INCREASED ENFORCEMENT OF HEALTH INSURANCE PORTABILITY AND ACCOUNTABILITY ACT (HIPAA) SECURITY REQUIREMENTS is adding more pressure to already strained healthcare organizations to not only meet the compliance standards, but exceed them. This technology push is driving healthcare IT professionals to utilize data center services to help meet the demands.
Successful hospitals are leveraging data centers to meet requirements of compliance including security, storage, disaster recovery and networking.
SECURING PATIENT INFORMATION
Most healthcare organizations’ existing infrastructures are at the limits of their capacity to manage complex data that requires real-time access and stringent security. And increased enforcement of HIPAA security is compelling healthcare organizations to upgrade their data security or face significant penalties. Applications for electronic protected health information (ePHI) such as Electronic Medical Records (EMRs), digital imaging, revenue cycles, and billing software, as well as other clinical applications, are required to follow the HIPAA compliance guidelines.
MANAGING DATA STORAGE AND COSTS
Technological advances and government requirements to implement Electronic Health Records (EHRs) are accelerating the adoption of these electronic documents, creating new data management challenges for healthcare systems. EHRs, decision support tools and other new technologies allow healthcare providers to automate processes and capture clinical data. However, EHR programs create enormous amounts of data, which must be accessible in real-time across multiple sites of care. Downtime is not an option since the data may be critical to patient outcomes. Mandatory for success is a data center with advanced technology and creative service agreements that maintain uptime guarantees in its service level agreement (SLAs).
Another trend is the explosion in applications and patient data — not only documents but massive amounts of images and videos. For the healthcare industry, the increasing pressure to implement EHRs, reduce healthcare costs, and improve care outcomes while protecting patient interests has led to strategic review and overhaul by many healthcare providers and vendors.
Hospitals are the second most energy-intensive buildings after restaurants, and globally, healthcare demand and costs are on the rise. Initial costs are the biggest IT challenge for these organizations, and they must do more with less without compromising quality of care. For every dollar a healthcare organization saves on energy it has the equivalent impact on the operating margin as increasing revenues by $20 for hospitals or $10 for medical offices. Therefore, outsourcing to a qualified data center provider offers a creative colocation solution that ensures well-managed infrastructure as an alternative to high energy bills, when those costs are already factored into the SLAs.
Therefore, outsourcing to a qualified data center provider offers a creative colocation solution that ensures well-managed infrastructure as an alternative to high energy bills, when those costs are already factored into the SLAs.
PREPARING FOR DISASTER
Section 164.308 of HIPAA requires data backup, disaster recovery, and emergency mode operations planning. Due to lack of enforcement over the years, healthcare organizations tended to put basic disaster recovery protocols in place, but the Health Information Technology for Economic and Clinical Health (HITECH) Act changed that in 2009. It raised the bar on HIPAA by increasing penalties, oversight, and mandatory breach notifications.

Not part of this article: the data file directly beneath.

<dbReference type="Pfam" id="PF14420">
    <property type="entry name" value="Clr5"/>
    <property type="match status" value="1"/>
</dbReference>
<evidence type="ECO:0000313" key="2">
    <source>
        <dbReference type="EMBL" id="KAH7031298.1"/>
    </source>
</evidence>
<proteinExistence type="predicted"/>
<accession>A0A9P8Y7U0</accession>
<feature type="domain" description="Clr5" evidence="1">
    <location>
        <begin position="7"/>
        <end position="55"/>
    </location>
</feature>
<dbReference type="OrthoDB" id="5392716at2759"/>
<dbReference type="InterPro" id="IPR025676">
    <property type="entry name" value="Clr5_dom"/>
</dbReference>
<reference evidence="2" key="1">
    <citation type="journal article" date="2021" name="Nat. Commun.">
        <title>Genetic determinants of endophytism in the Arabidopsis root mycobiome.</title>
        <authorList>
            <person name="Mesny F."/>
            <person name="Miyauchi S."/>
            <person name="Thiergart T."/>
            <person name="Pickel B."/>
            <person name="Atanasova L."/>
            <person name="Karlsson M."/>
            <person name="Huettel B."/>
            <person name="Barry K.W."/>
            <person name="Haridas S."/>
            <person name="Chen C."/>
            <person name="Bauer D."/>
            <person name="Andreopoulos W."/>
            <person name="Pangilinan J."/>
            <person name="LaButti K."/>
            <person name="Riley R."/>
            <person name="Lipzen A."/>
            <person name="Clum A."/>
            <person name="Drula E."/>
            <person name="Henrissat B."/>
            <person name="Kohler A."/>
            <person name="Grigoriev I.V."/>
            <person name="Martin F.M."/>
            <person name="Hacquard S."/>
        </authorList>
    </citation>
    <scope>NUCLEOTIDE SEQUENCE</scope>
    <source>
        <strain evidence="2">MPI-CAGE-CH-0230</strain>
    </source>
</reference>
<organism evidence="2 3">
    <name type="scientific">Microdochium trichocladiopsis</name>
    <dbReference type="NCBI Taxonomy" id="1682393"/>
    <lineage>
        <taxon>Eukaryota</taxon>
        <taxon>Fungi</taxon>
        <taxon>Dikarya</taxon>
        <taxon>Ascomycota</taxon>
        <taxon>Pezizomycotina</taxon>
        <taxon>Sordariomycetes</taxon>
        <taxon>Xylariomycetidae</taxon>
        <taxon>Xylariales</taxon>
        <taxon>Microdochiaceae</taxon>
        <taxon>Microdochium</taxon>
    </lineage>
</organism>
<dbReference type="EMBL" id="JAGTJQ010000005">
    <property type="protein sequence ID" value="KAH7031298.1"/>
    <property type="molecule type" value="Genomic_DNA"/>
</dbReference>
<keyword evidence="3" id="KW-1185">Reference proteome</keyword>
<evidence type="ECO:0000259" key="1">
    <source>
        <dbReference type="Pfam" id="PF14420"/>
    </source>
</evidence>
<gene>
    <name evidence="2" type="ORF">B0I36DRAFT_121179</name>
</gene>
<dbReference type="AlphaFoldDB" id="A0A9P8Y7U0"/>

As a subset of business continuity planning, disaster recovery focuses on mitigating risk for the IT-related infrastructure recovery and continuity. Disaster recovery planning must be a collaborative effort between the business executives and IT team. HIPAA requires a risk assessment as a part of the disaster recovery planning process and reviews the assets, threats, and vulnerabilities of the organization.
TECHNOLOGY IS FUNDAMENTAL TO LONG-TERM SUSTAINABILITY
Even recently, it seemed that investment in health IT systems was an activity reserved for larger hospitals. Many small to midsize community hospitals, by contrast, still relied heavily on paper systems and manual processes.
However, community hospitals have become some of the most active IT buyers of in the healthcare industry. Much of the motivation for technology adoption has come from the Meaningful Use program — which encourages healthcare facilities to use EHR technology — and associated health IT stimulus incentives, but there is also an increasing realization among community hospitals that technology will be a fundamental component to their long-term sustainability.
These days, with healthcare reform, providers of all sizes must strive toward coordinated care and improved patient outcomes in order to maximize reimbursements under a pay-for-performance system.
In today’s ever-exploding data-centric environment, healthcare IT leaders can rely on innovative services and support of a dedicated data center provider to ensure government regulations are met, infrastructure is secure and business needs are met — so patients get the best care, and IT professionals provide service to their organizations without disruption or risk of security breaches.
Data centers can provide healthcare systems with top-notch security standards, scalable storage solutions, disaster recovery plans, and coordinated data, which allows the healthcare enterprise to meet ongoing industry requirements and, most importantly, deliver high-quality care to patients and communities.
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